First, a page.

Chavez gets big hit(s), Kennedy gets first win since opener as D-backs finish homestand on high note.
By JACK MAGRUDER FS Arizona
PHOENIX -- The
Diamondbacks did enough things well in their 5-3 victory over the Braves on Wednesday afternoon that the clubhouse chatter afterward included talk about wifi reception and the availability of Pandora on their evening charter flight to Miami.
A stuffed kangaroo with a lucha libre mask sat in Eric Chavez’s locker stall, and all was right with the world.
The D-backs took two of three games in the series, and they did it in the way (except for a couple of inconsequential infield misplays) they would have drawn it up.
“It helps emotionally, especially with a four-hour flight. Spirits will be good,” Chavez said.
Ian Kennedy recorded his first victory since Opening Day despite pitching without his best stuff, and the bullpen backed him with four shutdown innings, the motivation behind the offseason maneuvers to acquire Heath Bell (who earned his sixth save),
Matt Reynolds and Tony Sipp.
Chavez and the offense made the most of their opportunities with runners in scoring position, getting five hits in eight at-bats, after struggling at that facet recently.
An under-the-radar standout in the first six weeks, Chavez had the most damaging hit, a two-out, two-run double off good friend
Tim Hudson in the middle of a five-run fourth inning for a 5-3 edge.
Chavez got the best of the matchup Wednesday while renewing the friendship. The two were integral parts of Oakland’s remarkable run to open the millennium, when the A’s made four consecutive playoffs appearances from 2000-03. Hudson won 20 games and was second in the AL MVP balloting in 2000, when Chavez had 26 homers, a figure he increased to 32 and a career-high 34 the next two seasons.
To beat the A’s, you had to go through them and a few others.
“I love Huddy like a brother,” Chavez said.
The two even shared words Wednesday when Atlanta left fielder Jordan Schafer made a nice running catch of Chavez’s fly ball to deep left field in the third inning. Hudson told Chavez it was a great at-bat. Chavez said he was ticked because Hudson broke two of his bats.
Chavez’s ball in the fifth was uncatchable, deep into the left-center field alley, where Chavez has been driving the ball all season. Down 3-2 after Did Gregorius’ one-out RBI single earlier in the inning, Chavez’s blow put the D-backs ahead 4-3. Cody Ross singled in the ensuing at-bat to bring in Chavez, and that was that.
“He was throwing me a lot of sliders today. I’m not really sure why. I don’t know if they picked up something on film,” said Chavez, second on the D-backs with 16 RBIs. "It was a pretty good pitch; it was down and away, I think where he wanted it. I’ve been hitting the ball the other way, so I kind of tried to stay with that approach."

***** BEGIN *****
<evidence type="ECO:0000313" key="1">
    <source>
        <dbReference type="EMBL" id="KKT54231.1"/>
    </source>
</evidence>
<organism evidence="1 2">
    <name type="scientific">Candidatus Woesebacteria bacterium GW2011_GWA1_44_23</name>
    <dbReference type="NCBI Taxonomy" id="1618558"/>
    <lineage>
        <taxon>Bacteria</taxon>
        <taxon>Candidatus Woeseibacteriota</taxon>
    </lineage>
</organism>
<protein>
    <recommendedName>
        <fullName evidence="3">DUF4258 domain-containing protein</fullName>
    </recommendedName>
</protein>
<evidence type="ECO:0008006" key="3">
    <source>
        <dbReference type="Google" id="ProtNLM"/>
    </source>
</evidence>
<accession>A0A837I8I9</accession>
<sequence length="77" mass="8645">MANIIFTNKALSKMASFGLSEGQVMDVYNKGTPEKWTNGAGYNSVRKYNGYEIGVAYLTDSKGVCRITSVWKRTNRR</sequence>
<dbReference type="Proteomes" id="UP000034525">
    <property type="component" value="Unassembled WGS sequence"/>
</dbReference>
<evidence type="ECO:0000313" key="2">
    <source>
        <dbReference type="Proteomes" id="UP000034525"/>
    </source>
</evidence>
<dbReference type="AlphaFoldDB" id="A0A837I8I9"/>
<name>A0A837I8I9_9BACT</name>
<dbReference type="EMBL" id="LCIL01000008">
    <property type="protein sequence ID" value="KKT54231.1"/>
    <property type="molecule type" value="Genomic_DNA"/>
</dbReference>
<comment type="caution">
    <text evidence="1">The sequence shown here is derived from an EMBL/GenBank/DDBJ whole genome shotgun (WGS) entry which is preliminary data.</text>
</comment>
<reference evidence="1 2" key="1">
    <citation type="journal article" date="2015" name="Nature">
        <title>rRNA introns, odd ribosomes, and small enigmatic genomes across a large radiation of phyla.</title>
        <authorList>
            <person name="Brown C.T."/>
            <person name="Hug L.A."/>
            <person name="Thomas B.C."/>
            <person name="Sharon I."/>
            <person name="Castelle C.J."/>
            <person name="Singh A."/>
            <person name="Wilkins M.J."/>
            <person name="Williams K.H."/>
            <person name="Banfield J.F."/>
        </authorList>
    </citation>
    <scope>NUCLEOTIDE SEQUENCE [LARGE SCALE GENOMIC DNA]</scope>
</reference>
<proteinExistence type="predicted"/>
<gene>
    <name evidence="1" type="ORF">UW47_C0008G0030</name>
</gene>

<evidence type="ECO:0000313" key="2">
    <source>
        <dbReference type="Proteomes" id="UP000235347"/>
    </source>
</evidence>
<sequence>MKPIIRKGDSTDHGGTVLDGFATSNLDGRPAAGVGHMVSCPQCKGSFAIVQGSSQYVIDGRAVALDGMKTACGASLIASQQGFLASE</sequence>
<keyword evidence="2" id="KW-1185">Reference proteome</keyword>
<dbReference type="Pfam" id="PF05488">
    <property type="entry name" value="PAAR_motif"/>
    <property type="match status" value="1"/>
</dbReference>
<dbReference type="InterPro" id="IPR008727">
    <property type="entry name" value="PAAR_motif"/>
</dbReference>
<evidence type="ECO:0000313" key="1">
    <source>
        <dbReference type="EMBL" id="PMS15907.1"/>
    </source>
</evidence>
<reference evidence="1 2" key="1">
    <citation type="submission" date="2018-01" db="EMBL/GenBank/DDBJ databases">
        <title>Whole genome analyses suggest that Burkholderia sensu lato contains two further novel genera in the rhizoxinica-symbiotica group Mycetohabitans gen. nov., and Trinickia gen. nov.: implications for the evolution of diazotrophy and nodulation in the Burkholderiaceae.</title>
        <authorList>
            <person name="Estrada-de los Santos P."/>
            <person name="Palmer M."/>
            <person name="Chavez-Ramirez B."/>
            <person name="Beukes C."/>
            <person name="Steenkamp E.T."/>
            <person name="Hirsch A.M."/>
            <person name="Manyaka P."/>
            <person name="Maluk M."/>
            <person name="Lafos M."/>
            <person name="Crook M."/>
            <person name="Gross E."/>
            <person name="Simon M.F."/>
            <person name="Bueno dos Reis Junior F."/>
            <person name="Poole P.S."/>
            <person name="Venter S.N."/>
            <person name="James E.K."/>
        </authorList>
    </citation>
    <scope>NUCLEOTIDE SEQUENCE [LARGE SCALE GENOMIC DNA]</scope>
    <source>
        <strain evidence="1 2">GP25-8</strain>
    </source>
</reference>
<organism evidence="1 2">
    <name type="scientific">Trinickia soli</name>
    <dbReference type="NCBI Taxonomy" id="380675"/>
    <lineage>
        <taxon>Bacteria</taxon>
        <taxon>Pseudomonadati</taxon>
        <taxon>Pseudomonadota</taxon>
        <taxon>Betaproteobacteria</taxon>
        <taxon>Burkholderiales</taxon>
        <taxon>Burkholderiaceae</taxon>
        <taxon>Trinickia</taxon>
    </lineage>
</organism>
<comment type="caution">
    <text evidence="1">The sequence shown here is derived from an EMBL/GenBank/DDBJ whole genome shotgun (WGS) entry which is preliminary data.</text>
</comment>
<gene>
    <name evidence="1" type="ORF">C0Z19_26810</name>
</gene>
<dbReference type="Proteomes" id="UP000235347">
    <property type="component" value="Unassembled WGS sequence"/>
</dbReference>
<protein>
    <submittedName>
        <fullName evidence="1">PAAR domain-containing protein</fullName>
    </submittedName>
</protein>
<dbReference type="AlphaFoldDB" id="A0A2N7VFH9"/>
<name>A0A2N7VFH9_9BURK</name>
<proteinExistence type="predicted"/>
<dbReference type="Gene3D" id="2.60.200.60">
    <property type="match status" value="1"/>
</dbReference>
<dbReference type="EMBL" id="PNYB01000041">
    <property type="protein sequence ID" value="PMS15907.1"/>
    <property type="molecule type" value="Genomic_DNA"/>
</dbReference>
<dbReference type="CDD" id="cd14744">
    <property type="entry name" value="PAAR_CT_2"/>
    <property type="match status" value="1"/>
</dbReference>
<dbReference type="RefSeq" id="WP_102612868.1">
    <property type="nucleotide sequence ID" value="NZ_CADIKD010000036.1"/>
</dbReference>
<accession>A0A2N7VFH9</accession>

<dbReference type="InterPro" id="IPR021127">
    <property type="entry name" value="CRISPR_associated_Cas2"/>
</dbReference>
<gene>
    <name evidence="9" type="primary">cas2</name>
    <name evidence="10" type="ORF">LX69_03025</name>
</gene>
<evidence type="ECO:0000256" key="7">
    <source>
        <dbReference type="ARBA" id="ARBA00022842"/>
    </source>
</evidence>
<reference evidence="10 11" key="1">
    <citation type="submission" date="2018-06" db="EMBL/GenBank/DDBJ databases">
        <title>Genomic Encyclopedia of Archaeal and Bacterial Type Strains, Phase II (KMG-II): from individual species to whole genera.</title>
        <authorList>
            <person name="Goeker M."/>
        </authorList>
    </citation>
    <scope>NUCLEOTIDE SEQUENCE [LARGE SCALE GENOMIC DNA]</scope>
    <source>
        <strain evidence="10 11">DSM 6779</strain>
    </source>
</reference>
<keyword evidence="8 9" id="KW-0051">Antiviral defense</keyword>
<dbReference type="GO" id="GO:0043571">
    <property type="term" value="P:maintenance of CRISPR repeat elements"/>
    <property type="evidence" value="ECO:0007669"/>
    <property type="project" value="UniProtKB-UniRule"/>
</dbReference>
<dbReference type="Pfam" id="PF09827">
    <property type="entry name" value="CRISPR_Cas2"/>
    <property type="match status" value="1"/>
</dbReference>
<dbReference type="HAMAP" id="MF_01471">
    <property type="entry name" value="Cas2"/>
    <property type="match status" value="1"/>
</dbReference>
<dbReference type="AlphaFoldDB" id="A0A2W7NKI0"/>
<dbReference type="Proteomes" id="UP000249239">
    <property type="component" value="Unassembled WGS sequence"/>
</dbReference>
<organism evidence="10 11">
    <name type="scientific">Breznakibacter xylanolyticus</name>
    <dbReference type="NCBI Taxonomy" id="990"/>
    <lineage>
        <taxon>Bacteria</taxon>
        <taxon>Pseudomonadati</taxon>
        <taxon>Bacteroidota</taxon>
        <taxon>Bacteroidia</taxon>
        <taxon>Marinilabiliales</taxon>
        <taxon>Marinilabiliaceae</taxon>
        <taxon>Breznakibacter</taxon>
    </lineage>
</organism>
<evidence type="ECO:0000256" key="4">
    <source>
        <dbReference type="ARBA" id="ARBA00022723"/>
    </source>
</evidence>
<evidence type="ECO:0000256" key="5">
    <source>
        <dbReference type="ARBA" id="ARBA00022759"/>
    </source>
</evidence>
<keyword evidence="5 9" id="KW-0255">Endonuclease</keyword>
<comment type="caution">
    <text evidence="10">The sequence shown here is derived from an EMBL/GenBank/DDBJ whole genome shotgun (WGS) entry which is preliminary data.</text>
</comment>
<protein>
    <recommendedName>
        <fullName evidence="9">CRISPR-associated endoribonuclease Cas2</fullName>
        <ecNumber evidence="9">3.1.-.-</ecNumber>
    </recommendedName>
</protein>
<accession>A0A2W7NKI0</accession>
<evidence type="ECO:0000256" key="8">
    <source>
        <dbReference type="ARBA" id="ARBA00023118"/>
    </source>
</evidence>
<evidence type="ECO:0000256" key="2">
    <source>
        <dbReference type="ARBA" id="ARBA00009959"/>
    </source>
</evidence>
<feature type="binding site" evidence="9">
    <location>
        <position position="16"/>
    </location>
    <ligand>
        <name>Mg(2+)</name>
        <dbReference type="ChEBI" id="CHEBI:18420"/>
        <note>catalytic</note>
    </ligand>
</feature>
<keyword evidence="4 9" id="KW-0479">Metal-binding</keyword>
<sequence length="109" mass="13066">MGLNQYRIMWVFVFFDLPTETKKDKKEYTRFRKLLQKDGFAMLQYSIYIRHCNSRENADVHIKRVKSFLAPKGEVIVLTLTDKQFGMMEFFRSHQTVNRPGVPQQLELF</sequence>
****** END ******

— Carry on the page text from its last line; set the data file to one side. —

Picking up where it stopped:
The D-backs had three hits in the fifth inning with runners in scoring position, something Gibson had been harping on after the group went 3 for 43 with runners in scoring position in the previous seven games. Chavez singled in Paul Goldschmidt from second in the first inning, too, after one of Goldschmidt’s career-high three doubles.
“We hope it gets much better. Today it was better,” said Gibson, even crediting Goldschmidt with not trying to do too much on his at-bat in the fifth, when he took a called third strike ahead of cleanup hitter Chavez. "I saw better approaches as well. Chavy stayed out the other way, didn’t roll over on the ball, got the double for us."
Chavez cited the cyclical nature of the game for the slow start in that phase.
“It’s just one of those things,” Chavez said. “We haven’t been hitting well. The numbers are going to change. I don’t put too much emphasis on it. Just worried about winning ballgames.”
Kennedy was in that boat Wednesday. He had not won in his seven starts since going seven innings in a 6-2 victory over the Cardinals in the season opener on April 1. He had three quality starts in his last five, and he admitted it was starting to chafe.
“After a while, it does get frustrating,” he said. “You’ll take every one of these wins.”
Kennedy gave up five hits and walked three in five innings, one with the bases loaded to force in a run in the third inning. He struck out seven, including the first two batters of the game on changeups, but needed 100 pitches to get through five.
“It doesn’t come easy. It wasn’t my best outing. It came in and out," Kennedy said. "Facing Hudson, runs are not going to come real easy. The team picked me up today. You want to throw deeper in the game to save the bullpen a little bit, but the bullpen picked me up."
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